That's a really important question. I’ve had probably my hardest conversations with peers during this pandemic who haven't been able to turn off, haven't been able to look away. I’ve seen a range of healthy approaches, unhealthy approaches, but the reality is there in many instances there isn't a cavalry. We know that we collectively are it.
I’ve pretty much been in the city since the pandemic started. I think the first time I left was late September at the behest of a friend who said ‘come upstate and get away for a couple of days.’ I picked up a cycling, being outdoors, making sure to walk to the water, to Hudson piers park. That's been something I’ve tried to incorporate. And some neighbors started a random text thread at the start of the pandemic ‘hey does anyone need anything?’ and volunteering around efforts to assist community members, working with a friend of mine who formed a non-profit organization for food distribution: Breaking Bread NYC, to help aging jazz musicians who were in need of some produce.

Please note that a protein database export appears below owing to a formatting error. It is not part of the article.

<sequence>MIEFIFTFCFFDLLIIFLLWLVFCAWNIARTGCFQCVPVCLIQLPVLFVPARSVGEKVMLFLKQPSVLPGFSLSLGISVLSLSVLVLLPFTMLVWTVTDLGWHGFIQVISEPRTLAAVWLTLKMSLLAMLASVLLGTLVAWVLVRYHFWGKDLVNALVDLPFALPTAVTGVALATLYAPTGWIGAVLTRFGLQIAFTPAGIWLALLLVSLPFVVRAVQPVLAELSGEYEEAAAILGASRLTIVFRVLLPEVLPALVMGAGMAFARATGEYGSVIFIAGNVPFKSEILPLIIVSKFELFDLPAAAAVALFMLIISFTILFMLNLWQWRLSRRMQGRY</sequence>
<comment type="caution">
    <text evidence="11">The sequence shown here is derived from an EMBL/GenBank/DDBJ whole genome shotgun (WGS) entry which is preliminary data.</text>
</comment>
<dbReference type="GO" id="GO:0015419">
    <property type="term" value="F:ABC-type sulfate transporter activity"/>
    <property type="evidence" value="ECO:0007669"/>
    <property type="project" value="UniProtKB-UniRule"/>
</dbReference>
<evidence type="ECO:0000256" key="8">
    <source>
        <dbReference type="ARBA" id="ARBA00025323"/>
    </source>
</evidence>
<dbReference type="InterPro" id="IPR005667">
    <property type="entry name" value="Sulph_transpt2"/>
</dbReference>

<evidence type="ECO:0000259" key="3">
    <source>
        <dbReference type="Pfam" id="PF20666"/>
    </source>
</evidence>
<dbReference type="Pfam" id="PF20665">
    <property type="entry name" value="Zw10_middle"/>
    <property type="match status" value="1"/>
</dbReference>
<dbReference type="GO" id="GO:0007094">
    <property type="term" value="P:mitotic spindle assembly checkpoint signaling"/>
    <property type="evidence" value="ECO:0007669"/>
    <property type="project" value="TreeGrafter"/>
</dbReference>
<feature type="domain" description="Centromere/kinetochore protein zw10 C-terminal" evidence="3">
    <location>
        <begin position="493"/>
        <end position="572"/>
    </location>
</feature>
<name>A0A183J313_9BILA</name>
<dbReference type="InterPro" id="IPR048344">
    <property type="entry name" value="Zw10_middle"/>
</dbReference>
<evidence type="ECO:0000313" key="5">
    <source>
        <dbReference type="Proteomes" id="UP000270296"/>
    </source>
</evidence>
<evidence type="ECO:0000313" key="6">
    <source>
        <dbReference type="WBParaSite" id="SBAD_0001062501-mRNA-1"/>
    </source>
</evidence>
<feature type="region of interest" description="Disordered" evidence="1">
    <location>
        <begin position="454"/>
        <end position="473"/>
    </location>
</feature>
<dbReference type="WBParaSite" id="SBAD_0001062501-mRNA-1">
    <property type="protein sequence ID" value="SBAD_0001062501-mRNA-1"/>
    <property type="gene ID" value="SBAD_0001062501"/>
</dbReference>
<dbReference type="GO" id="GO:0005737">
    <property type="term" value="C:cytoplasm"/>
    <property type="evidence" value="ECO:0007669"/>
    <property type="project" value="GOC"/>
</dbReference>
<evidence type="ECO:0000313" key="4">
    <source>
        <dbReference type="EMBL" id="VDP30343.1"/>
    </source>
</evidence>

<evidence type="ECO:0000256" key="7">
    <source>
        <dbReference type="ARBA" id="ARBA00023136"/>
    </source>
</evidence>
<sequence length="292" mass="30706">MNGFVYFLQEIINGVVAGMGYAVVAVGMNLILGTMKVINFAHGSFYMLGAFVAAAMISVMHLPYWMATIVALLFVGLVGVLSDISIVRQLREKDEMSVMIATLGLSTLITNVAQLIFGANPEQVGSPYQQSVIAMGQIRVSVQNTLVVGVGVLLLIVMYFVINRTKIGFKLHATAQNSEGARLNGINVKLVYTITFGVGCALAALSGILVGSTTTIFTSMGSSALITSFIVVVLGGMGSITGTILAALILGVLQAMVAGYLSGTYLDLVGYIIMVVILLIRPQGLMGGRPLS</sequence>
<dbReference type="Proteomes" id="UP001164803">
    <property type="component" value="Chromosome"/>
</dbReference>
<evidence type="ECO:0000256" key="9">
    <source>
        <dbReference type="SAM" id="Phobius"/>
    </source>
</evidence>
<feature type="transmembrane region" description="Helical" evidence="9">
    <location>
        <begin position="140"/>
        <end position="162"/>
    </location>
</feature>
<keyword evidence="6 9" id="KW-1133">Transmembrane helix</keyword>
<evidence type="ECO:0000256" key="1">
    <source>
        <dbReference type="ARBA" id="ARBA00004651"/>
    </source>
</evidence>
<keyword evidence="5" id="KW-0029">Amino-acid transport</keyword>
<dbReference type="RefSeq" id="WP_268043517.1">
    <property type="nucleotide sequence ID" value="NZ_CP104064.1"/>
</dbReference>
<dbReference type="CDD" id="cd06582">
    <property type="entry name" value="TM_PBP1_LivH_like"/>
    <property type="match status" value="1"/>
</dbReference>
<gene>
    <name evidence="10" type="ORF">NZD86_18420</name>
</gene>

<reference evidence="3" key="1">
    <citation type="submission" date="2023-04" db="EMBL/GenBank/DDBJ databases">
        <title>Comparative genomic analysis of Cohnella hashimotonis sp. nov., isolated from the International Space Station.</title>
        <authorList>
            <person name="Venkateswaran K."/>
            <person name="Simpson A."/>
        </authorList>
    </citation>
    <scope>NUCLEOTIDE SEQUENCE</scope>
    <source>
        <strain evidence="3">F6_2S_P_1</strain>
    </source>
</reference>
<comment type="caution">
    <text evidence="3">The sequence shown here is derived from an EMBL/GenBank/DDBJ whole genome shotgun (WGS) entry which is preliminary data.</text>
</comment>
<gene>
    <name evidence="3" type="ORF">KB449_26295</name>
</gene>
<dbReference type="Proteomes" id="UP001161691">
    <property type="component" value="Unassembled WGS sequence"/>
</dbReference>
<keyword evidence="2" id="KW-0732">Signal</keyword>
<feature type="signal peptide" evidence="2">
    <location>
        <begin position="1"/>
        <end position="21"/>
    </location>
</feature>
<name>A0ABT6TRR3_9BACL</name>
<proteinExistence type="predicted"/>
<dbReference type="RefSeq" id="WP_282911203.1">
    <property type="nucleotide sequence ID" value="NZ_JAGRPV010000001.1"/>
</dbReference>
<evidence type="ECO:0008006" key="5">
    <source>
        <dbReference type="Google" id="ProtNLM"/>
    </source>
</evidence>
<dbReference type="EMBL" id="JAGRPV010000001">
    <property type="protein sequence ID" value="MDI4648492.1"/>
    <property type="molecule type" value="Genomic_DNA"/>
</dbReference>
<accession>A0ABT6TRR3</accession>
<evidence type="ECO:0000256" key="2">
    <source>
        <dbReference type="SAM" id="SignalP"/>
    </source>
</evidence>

Leaning on our networks, being vocal, therapy as a resource is something I fully encourage for those who are able, and speaking with elders. I’ve kept a regular conversation with my grandmother during this pandemic. No exaggeration, it literally saved her life during one particular instance. I'm mindful that there's a need for us to voice our way through this and sometimes we do that so that others can know it's possible. I think there's power in sharing a journey in the hopes that eases someone else's journey and, try and incorporate some fruits and vegetables. Still working on that one.